The Miura VS is a time-tested classic from La Sportiva, offering impressive levels of performance on varied terrain. This stiff, aggressive shoe is perhaps best known for its ability to perch on tiny edges, and climbers love it for steep boulders, technical sport climbs, and vertical granite trad routes alike. We wore both the men's and women's versions of the Miura VS, and below we break down the shoe’s performance, sensitivity and shape, rubber, construction and durability, fit and sizing, and more. To see how the Miura VS stacks up against the competition, see our article on the best climbing shoes.
The La Sportiva Miura VS is celebrated for its superior edging abilities, which shone in a serious way during our testing. I’ll start by admitting that I'm a moderate trad climber at heart. I love long, 5.10 routes on granite peaks, climbing crack systems to summits, and enjoying vast views of rocky ridgelines, valleys, tarns, and beautifully clean spires rising up from glaciers below. I love climbing shoes that I can keep on all day, and sometimes even wear with socks.
That said, I’ve begun to put in more and more time in the lowlands on smaller walls and boulders, learning to—almost ironically—try harder. My clunky crack climbing shoes don’t serve me so well when the rock steepens and smaller holds demand more precise feet. Enter the Miura VS. Earlier this year, I wore this shoe whenever I was bouldering, clipping bolts, or climbing steep faces, from the Red River Gorge and the New River Gorge to bouldering in Bishop, limestone sport climbing near Vegas, and the steep crags of Rocky Mountain National Park. Though I’m not one to advocate for buying gear to climb harder, the Miuras certainly helped me discover a new realm of try hard: a world where micro-edges and tiny pebbles suddenly offer legitimate platforms on which to stand.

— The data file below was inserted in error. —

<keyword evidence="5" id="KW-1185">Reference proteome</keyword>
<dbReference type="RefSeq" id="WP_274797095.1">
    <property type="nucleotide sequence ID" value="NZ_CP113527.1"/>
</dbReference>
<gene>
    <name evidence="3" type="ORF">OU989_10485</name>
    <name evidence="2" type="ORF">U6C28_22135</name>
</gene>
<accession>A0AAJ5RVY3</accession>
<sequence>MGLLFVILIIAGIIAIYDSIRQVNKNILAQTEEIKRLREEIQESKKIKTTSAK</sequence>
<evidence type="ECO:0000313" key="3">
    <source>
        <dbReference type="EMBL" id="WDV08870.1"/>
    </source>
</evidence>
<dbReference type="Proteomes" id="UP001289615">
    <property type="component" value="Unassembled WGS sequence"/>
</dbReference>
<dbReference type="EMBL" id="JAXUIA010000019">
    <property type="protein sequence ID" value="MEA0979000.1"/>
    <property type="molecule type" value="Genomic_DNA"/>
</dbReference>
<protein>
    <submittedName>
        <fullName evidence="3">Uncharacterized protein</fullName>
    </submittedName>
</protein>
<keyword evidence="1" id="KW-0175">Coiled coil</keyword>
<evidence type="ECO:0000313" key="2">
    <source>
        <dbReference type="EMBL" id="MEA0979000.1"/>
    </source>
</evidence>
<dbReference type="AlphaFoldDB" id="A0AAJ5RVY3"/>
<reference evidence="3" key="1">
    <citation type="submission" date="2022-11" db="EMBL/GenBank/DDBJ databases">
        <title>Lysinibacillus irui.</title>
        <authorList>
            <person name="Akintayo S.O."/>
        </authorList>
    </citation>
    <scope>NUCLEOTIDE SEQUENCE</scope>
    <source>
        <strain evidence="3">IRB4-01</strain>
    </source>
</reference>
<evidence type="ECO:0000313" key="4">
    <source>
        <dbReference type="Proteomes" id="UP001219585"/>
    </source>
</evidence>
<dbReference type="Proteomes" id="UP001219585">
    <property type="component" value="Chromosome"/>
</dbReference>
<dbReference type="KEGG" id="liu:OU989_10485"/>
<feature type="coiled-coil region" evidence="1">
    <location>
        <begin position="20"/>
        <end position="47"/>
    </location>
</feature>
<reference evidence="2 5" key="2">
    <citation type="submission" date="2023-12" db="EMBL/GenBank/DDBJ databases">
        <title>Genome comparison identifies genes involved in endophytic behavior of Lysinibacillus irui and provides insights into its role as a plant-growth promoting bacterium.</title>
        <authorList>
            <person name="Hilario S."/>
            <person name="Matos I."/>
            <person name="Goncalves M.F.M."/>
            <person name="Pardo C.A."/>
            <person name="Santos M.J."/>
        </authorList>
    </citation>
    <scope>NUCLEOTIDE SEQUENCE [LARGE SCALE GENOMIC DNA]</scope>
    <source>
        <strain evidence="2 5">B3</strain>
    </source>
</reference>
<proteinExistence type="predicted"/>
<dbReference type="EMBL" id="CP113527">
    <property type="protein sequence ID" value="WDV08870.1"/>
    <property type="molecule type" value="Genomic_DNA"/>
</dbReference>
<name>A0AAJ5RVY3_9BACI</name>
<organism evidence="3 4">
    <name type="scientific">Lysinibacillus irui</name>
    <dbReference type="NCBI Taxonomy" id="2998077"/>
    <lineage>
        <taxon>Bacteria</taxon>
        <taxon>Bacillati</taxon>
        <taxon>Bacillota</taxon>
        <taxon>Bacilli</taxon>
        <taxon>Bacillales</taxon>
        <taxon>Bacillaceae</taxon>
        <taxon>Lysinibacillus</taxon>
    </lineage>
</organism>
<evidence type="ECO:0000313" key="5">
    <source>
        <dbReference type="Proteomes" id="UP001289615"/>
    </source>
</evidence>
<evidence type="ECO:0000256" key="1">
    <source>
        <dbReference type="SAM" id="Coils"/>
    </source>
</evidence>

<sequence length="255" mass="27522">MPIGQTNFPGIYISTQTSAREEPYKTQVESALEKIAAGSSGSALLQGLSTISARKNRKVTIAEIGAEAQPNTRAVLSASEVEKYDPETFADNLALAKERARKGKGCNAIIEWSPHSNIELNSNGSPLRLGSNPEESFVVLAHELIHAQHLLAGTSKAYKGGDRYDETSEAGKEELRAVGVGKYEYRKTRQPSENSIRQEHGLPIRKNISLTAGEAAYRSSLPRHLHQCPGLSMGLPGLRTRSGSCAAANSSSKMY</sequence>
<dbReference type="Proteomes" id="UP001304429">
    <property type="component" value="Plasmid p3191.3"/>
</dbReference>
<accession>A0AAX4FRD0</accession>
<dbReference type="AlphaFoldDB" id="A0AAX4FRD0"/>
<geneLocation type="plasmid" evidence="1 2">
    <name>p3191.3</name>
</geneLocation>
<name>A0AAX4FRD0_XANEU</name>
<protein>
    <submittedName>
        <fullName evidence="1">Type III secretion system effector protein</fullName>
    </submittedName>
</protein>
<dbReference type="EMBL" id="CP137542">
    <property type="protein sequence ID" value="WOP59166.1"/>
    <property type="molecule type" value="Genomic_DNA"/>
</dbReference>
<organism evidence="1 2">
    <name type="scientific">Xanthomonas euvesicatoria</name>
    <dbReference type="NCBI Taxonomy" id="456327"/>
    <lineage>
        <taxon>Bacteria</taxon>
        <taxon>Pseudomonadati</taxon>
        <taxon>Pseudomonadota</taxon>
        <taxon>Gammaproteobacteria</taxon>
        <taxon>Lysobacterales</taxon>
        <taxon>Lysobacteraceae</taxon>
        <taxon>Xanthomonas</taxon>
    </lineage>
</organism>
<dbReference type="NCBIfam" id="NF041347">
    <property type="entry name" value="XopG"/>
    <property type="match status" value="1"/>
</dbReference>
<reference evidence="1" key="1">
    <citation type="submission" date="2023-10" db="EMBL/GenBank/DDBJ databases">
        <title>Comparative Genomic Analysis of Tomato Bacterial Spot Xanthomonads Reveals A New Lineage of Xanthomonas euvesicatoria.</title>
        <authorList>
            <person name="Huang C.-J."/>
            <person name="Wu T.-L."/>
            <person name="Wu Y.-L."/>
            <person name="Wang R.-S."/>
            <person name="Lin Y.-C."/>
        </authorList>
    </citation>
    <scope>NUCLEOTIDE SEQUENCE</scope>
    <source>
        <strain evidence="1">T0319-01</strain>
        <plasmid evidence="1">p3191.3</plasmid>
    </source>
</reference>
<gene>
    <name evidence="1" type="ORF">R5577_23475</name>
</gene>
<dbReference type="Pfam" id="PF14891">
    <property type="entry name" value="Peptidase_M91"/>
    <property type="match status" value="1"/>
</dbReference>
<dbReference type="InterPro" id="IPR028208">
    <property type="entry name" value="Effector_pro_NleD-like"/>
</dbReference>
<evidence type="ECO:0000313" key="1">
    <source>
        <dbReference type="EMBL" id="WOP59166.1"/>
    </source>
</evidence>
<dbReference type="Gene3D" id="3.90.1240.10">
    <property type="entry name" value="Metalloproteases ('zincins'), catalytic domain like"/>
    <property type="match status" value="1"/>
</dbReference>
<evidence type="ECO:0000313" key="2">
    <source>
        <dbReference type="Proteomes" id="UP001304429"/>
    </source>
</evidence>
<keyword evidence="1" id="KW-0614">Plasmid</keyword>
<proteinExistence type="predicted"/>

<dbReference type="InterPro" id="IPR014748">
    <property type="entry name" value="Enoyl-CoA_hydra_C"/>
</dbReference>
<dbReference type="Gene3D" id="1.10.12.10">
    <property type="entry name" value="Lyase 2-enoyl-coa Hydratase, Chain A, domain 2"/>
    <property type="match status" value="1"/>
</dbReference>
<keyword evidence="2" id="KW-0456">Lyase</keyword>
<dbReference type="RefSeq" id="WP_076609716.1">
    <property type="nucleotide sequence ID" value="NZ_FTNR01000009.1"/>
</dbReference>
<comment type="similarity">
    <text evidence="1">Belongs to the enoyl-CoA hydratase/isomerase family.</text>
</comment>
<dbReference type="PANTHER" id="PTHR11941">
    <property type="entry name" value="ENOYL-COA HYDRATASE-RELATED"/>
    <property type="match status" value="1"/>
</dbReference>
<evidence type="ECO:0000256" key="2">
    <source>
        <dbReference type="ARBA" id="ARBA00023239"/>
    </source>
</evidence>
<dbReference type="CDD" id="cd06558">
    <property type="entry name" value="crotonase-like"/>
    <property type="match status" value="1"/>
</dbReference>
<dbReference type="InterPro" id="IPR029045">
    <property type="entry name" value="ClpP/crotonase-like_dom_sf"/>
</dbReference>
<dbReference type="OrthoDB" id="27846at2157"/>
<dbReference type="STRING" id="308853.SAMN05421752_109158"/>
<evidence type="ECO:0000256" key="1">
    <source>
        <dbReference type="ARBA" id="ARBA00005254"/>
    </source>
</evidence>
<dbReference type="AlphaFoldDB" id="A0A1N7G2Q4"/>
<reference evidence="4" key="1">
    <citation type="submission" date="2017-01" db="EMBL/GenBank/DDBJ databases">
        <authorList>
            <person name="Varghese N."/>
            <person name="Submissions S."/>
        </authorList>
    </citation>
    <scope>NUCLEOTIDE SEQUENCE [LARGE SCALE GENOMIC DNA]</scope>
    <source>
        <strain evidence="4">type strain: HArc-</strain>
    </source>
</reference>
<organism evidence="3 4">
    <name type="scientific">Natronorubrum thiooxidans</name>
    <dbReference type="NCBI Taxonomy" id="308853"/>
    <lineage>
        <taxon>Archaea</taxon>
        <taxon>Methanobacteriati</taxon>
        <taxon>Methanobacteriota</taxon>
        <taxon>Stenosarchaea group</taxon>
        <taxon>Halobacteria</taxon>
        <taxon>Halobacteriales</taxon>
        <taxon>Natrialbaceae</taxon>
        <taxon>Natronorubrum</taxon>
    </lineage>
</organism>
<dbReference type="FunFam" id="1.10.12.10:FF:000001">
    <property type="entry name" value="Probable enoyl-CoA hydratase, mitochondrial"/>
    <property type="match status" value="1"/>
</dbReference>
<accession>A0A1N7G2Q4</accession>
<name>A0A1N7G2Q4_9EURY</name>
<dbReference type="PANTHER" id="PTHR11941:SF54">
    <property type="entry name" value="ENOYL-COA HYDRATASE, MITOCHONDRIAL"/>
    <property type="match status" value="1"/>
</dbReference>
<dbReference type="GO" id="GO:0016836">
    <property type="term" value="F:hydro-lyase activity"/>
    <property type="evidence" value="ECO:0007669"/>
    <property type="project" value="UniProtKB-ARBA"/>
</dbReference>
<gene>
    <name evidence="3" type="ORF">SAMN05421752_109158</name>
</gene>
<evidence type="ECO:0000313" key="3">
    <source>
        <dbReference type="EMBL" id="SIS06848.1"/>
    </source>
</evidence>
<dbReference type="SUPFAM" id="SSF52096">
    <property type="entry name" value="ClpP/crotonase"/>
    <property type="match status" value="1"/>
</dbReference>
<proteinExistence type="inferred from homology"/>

In Bishop’s Buttermilk boulders, for example, I found myself standing on tiny, almost imperceptible edges that I would have balked at before. I felt like the shoe was able to take all of my foot’s power and move it directly to the edge of the toe box. Furthermore, heel hooking in the Miura VS was a dream. I sized my pair super tight, so my heel felt very secure and the shoe did not threaten to slip. Also, the rubber patch around the back of the foot is thick and large enough to protect from rock on all sides.
The Miura VS is not, however, a great shoe for toe hooking: it lacks the thick rubber patch that covers the toe box of many aggressive, bouldering-specific models. If you’re looking exclusively for a bouldering shoe, look elsewhere (both the Scarpa Instinct VS and La Sportiva Solution would be better options). Moreover, unless you’re sizing the Miura VS quite roomy, it will not be comfortable for crack climbing, low-angle smearing, or all-day routes. But keep the shoe in its wheelhouse (technical vertical or mildly-overhanging terrain), and the Miura VS is as good as it gets.
Many aggressively downturned shoes are soft and flexible, but not the Miura VS. This shoe is stiff, allowing it to provide incredible edging power on vertical to overhanging terrain. The combination of a solid platform and downturned, precise toe (similar to the design of the Scarpa Instinct VS) makes for the ideal shoe for vertical edging like that found at Smith Rock. That said, the Miura VS lacks some of the flexibility and sensitivity that some climbers love for hooking and smearing. If you climb predominantly on steep terrain or like to be able to feel the rock through your shoe, consider a softer model like the La Sportiva Skwama or Five Ten Hiangle.
The curve of the VS is reinforced with Sportiva’s P3 technology: a stiff randing system that holds the aggressive downturn for the life of the shoe and helps transfer your foot’s power to the toe. From tuff to granite to limestone, the aggressive downturn allowed me to hook small, steep holds and pull myself close to the rock. Furthermore, the pointed, asymmetrical toe box means that the VS climbs incredibly well on pockets, such as those of Wild Iris, Wyoming. Overall, the aggressive shape and stiff construction of the Miura VS makes it the perfect shoe for perching on your toes on vertical rock.